Is it luck that shapes a person’s destiny or is it hard work, dedication and perseverance that ultimately count? For long this question has been bothering me, even as life keeps throwing new perspectives in this regard at every corner, after every turn. But I’ve now realized that while luck and divine grace all have their roles to play, the fact remains that success comes to only those who believe in themselves and their dreams. And who proves this better than ace sound designer Amrit Pritam of Ghajini and Asociate production mixer of Slumdog Millionaire fame? For a hitherto unknown young man from a small town of Assam who bagged an IIFA (International Indian Films Academy) award for the very first film which carried his full credits, life has been nothing short of a dream run for him. And while it is natural for one to get carried away by the apparent fame and glory that seems to follow him, it is only when you take a closer look at his journey in life that you begin to take cognizance of all the hard work that has gone into making him the person he is today.
The first time I spoke with him, I was literally transported back to my days in the stadium field of Guwahati where the coaches used to instil in us trainees the importance of the four D’s – Dedication, Determination, Devotion and Discipline. While I had somehow failed to understand the real implications of these elements then, a peek into the lives of people like Amrit and their struggles do help us get a deeper insight into them. To dare to chart a hitherto unknown territory and make it one’s profession calls for a lot of courage, determination and faith in one’s abilities; to silence the critics by making it to the top calls for a lot of skill and perseverance – all of which have been displayed by Amrit in ample proportions.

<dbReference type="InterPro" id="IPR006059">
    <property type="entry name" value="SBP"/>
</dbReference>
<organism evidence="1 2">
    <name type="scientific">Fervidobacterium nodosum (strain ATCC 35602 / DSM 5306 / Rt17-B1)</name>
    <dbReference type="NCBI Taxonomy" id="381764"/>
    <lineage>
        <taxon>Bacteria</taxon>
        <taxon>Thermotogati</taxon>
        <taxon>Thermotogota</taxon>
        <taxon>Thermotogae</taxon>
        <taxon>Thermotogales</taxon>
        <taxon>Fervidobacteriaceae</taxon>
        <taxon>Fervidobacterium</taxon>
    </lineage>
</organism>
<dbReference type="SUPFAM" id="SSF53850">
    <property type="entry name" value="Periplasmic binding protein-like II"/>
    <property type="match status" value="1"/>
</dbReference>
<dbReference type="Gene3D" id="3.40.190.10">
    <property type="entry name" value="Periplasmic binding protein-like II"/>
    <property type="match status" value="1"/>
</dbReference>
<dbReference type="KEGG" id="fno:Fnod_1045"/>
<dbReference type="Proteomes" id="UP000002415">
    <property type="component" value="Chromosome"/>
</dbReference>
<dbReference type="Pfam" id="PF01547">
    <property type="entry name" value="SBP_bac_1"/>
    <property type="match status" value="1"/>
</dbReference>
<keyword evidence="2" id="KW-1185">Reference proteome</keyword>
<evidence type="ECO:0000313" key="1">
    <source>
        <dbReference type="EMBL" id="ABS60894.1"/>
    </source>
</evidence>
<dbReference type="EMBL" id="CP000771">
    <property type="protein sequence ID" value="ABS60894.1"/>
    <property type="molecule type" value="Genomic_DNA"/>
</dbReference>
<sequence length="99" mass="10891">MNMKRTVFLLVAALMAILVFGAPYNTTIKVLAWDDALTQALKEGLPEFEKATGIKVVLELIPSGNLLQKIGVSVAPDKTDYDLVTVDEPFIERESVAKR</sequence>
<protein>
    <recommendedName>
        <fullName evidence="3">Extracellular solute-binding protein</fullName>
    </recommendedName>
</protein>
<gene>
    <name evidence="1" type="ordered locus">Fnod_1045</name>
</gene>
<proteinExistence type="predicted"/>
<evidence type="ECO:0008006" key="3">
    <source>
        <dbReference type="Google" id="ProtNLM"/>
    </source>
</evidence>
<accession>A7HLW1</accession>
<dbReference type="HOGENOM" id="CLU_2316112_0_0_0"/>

For the unacquainted, this young man from Assam had made the entire country stand up and take notice of his skills in two of Bollywood’s most talked about bestsellers – Ghajini and Slumdog Millionaire – last year. While the Aamir Khan-starrer Ghajini was the first film to carry his full credits as sound designer, he had assisted internationally-acknowledged sound designer and Oscar winner Resul Pookutty in the latter. It was Resul Pookutty who gave him the first chance to work as a Sound Designer in Ghajini and both the films did exceptionally well; Ghajini brought him an IIFA award while Slumdog Millionaire went on to win a Global Globe and eight Oscars, including one for best sound mixing. Success, however, does not come easy and Amrit is a perfect case in point. Though he had been slogging it out in Mumbai for the past many years, even having had to borrow money from friends to sustain himself, it was only after he had worked for more than 40 films that he finally got his due credit in Ghajini.